This recipe, from my book Flavors of Tuscany (1998), comes from Dario Cecchini, the internationally famous butcher of Panzano, a village just off the highway through the heart of the Chianti country between Florence and Siena. It is meltingly tender and savory with the quantities of black pepper that season it. Simple but tasty (like most things on the Tuscan table), it was prepared, Dario said, by the masons who worked on Brunelleschi’s landmark dome for Santa Maria del Fiore, the great duomo of Florence. If that is true, they surely didn’t use tomatoes, which didn’t come into general use in Tuscany until the 19thcentury. (The dome was erected in 1436.) Others say the recipe comes from Impruneta, south of Florence on the Arno, a famous center for ceramic production. During the long nights of tending the kilns in which were fired the huge orci, jars for storing olive oil and grain, the workers would prepare the dish to stave off their hunger.
Whichever version of the story is correct (maybe all, maybe none), it’s the kind of simple, meaty dish you could expect from a bunch of guys, cooking together while they pursue their craft. It needs long, slow cooking in an oven or on the stovetop if necessary, but at their merest simmer. It’s best of all cooked in a wood-burning oven but few are the lucky people who possess such luxury. Traditionally, it’s served over crusts of slightly stale country-style bread to absorb the meat juices.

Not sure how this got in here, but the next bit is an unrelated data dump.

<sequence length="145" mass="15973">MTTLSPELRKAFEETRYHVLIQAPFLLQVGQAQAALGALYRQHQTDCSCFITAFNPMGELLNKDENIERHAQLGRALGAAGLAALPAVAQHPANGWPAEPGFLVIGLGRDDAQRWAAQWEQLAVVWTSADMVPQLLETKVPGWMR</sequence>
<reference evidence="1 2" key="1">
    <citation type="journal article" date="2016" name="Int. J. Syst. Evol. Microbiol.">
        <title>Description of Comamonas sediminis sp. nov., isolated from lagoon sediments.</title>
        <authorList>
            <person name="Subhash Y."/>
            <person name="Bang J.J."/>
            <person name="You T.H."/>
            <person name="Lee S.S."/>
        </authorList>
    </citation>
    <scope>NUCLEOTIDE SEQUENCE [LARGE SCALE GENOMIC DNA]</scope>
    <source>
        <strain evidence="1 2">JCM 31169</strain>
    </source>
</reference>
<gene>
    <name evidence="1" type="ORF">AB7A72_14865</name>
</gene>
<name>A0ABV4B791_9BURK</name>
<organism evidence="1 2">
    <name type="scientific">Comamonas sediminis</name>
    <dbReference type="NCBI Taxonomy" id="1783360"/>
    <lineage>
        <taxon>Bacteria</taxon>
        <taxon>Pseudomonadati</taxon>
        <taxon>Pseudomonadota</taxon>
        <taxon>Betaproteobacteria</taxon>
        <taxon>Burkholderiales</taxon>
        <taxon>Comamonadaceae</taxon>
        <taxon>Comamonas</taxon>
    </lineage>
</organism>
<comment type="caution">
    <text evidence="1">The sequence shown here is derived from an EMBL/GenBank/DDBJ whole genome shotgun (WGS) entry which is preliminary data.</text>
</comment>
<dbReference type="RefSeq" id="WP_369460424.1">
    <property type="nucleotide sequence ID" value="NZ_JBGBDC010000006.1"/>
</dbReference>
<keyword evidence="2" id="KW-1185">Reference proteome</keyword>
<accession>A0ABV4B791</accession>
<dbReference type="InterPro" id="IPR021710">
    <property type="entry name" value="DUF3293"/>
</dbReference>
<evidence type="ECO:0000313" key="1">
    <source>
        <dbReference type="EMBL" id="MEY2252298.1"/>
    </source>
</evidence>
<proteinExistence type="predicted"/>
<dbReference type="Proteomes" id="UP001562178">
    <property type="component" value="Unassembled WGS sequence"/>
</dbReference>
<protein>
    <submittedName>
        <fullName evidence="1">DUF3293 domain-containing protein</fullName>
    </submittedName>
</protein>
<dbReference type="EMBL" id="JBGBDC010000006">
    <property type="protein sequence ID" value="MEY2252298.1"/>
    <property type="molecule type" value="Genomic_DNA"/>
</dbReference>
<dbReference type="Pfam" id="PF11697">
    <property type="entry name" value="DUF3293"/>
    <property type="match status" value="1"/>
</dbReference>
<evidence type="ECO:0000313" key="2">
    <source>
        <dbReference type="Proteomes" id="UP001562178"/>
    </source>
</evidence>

The peposo in the photo was served at the Trattoria da Giovanna, just outside Arezzo on the road to Ancona. There the cook makes it the very old-fashioned way, with no tomatoes. If you want to leave out the tomatoes, increase the wine to 1 cup./
This will make 4 to 6 servings.
- 2 pounds lean beef stew meat, preferably from the shank, in pieces
- 10 whole garlic cloves, peeled
- At least 2 tablespoons freshly crushed (not ground) black pepper, or more if you wish
- 1½ cups drained whole tomatoes, coarsely chopped.
- ½ cup robust red wine, preferably Chianti
- Sea salt to taste
Set the oven on 275ºF.
Combine all the ingredients except the salt in a heavy pot, terracotta or enameled cast iron preferably. Cover the pot and set it in the oven. (Alternatively, put it on the stovetop over very low heat, using a flame tamer.) Let cook for 10 to 12 hours, very, very gently, so that the liquid in the pot just barely simmers. If the liquid starts to cook away, add boilingwater (this is important) from time to time. At the end of the cooking time, the meat should have almost dissolved into a rich and creamy sauce. Toward the end, taste anhd add salt if you wish.
Serve immediately, over lightly toasted crusts of country-style bread if you wish. Plain steamed potatoes also make a nice accompaniment.